He had been standing at the podium, answering a question from the Senate Government Committee chairman, when he tailed off into incoherence. He fell silent, lifted his glasses and felt for his pale eyes. His left hand drifted to his forehead. Abruptly, he turned and left the hearing room, as the chairman called for a five-minute recess.

After six hours of testimony, the general wept.
At the instant his composure crumbled, the general thought about how he had tried to help his soldiers. He remembered a sergeant who had been injured, who had no money and whose family was being evicted. He had helped that sergeant by making a telephone call to Washington, D.C., a call that resulted in putting cash in the sergeant's pocket. He had always tried to help his people, but didn't they understand that he could not suspend the rules?

How could they think he cared more for his career than his duty, that he favored some of his soldiers over others? After all, the general had not always been a general, with two stars on each shoulder and five ranks of ribbons on his left breast. When he joined the Arizona National Guard 40 years before, he had been a private, then a lieutenant. Unlike most people who join the National Guard--and unlike any previous adjutant general--he had never held a "civilian" position. On weekdays he had been a civil service employee of the Guard, a technician maintaining its airplanes; on weekends he had donned his uniform and flown the planes. He had followed orders and risen through the ranks until Governor Bruce Babbitt appointed him head of the Guard in 1983. Since then three other governors had seen fit to retain him.

Now, just two years from retirement, he was compelled to submit to a political procedure that permitted his enemies to attack him publicly. During most of the day, the hearing room had been filled, the general's allies on one side of the aisle, his detractors on the other, and many harsh things had been said about him.

When the chairman asked him why it appeared that the rules and regulations were selectively enforced under the general's command, it was all too much.

That was what Major General Donald Owens says he thought during the five minutes he took to compose himself on January 30. He had expected criticism when Governor Fife Symington asked him to remain as head of the Arizona National Guard. Because of a 1989 law that required the governor's appointee to be confirmed by the senate, Owens would be the first adjutant general required to undergo senate confirmation hearings. He expected the process would be grueling.

Such hearings were inevitably political skirmishes, but over the years Owens had developed a reputation for political astuteness. A Democratic governor had first tapped him for the position, and now a Republican governor--one who a few weeks earlier had given him a 25 percent pay raise--wanted him to stay. In between there had been Evan Mecham, who at first wanted to install someone else as adjutant general, but who had reappointed Owens after meeting with him. And after Mecham, of course, was Owens' good friend Rose Mofford, who earlier that day had testified in support of Owens for former governors Babbitt, Raul Castro, Jack Williams and Paul Fannin. She told the senate committee that during her years as governor and secretary of state, she "never heard one word of criticism about General Owens."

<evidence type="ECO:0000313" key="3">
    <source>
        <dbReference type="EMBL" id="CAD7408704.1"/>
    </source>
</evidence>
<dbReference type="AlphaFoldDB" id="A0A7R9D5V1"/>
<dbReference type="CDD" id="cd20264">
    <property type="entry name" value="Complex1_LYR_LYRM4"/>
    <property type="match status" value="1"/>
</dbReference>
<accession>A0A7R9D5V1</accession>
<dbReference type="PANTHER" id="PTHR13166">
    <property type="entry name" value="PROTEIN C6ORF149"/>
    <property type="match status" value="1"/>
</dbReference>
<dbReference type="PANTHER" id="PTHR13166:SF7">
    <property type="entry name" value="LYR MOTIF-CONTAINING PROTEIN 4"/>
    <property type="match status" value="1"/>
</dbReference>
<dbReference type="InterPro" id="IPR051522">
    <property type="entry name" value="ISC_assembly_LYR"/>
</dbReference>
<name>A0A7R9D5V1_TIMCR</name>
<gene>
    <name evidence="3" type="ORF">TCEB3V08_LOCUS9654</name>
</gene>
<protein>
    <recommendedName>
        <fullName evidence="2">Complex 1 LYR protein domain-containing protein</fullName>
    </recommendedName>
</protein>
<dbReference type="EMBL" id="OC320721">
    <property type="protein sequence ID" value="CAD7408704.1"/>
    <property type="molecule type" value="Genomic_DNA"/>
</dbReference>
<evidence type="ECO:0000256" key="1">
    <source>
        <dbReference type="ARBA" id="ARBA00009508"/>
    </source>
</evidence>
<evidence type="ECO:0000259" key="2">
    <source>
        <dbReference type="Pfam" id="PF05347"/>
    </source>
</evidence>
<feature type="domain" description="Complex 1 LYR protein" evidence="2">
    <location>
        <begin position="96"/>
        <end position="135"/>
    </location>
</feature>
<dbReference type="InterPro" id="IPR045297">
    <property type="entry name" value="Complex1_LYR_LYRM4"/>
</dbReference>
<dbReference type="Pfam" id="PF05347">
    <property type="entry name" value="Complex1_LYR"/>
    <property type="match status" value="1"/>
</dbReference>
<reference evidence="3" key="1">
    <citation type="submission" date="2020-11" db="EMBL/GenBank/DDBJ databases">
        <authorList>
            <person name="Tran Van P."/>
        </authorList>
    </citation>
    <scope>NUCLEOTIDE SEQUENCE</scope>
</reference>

But there was criticism now.
Both Curtis Jennings, a Phoenix attorney who retired from the Arizona National Guard as a brigadier general, and Jack T. Brasher, a retired major general and former Guard commander, spent nearly 30 minutes urging the senators not to support Owens' confirmation.

"The only reason General Jackson Bogle and I are involved in this groundswell of opposition is because there have been many people who have called us and asked us to do whatever we could to oppose the nomination of General Owens," Brasher said. "They have asked that I not use their names, they've trusted me not to use their names. . . . [They] are fearful for their jobs. I suspect that if all the people that are in the Guard or associated with the Guard who are opposed to this nomination felt free to come forward to speak their mind, this room would be far too small to hold them."
In the weeks before the hearing, a coterie of former Guardsmen, including Jennings, Brasher, Bogle, five other generals and eight colonels, had sent letters to the governor and to Senate President Peter Rios asking that Owens not be reappointed to his post. They charged that Owens had surrounded himself with a general staff comprised of "yes men," and that he had systematically eliminated "those who presented candid professional viewpoints contrary to his own." They accused him of ruining careers for petty reasons, of loving too well the ceremonial component of his job and of making inappropriate use of "scarce flying time and instructor pilot hours" to restore his own flying status for his own "enjoyment." They alleged that during his eight years as adjutant general, morale and combat readiness in the Guard had declined.

A notebook containing 45 letters and statements from commissioned and enlisted members of the Guard opposed to Owens' reappointment as adjutant general was presented to the senators and Governor Symington. Many of the letters argued that Owens was more politician than leader, and many questioned his integrity.

"One of the criticisms against him was that he was a 'hail-fellow-well-met,'" Curtis Jennings says. "That he spent more time with the political and ceremonial side of the job than the military, that he's not really interested in the job so much as the position. He's always ready to escort the governor or to go to a meeting [with politicians]."